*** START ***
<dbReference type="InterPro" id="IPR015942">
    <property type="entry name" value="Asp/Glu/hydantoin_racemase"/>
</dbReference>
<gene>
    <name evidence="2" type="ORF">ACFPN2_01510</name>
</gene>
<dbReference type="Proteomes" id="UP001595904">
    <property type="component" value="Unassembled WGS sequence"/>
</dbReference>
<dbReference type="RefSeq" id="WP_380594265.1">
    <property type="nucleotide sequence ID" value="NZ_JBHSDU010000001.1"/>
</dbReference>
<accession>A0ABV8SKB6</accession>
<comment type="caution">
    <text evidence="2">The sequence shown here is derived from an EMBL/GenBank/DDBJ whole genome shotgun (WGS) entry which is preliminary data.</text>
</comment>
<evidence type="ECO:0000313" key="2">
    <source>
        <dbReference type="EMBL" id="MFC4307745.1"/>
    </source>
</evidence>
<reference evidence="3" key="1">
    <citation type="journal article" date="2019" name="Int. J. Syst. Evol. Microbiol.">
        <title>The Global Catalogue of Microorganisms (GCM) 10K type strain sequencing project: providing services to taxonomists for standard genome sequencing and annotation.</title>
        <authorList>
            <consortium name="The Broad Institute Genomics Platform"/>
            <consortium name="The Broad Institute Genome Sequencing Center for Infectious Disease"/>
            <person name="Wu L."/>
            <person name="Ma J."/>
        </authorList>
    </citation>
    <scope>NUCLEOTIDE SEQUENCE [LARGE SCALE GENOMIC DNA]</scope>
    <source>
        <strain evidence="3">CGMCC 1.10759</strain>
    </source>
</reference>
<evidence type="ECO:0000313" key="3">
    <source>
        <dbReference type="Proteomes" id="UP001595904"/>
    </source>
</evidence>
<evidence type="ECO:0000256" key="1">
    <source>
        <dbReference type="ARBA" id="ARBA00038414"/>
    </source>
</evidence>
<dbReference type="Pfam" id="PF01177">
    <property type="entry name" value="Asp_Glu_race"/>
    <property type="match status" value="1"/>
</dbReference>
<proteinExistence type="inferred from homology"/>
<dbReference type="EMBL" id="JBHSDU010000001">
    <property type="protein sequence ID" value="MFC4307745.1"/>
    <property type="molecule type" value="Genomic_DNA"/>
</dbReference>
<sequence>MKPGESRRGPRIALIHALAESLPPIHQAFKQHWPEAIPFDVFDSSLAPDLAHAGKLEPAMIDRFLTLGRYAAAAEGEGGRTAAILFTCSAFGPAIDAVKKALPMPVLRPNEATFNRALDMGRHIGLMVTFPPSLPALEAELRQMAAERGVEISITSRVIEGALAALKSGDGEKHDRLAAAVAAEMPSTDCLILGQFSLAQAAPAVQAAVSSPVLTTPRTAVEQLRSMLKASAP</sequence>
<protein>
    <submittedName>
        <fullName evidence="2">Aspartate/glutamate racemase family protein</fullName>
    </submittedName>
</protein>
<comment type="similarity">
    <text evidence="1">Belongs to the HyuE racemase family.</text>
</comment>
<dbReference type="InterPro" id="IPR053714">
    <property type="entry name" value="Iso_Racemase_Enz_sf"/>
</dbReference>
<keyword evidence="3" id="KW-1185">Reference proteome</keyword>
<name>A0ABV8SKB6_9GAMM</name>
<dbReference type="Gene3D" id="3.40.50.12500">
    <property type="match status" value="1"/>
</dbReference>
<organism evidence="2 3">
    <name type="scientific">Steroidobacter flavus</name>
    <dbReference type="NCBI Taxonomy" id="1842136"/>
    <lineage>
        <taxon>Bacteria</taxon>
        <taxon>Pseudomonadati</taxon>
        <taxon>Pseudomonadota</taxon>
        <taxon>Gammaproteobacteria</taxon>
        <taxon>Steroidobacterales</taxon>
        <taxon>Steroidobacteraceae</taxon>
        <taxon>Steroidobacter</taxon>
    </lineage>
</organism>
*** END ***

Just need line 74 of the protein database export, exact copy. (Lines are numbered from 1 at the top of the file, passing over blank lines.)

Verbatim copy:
    <name type="scientific">Steroidobacter flavus</name>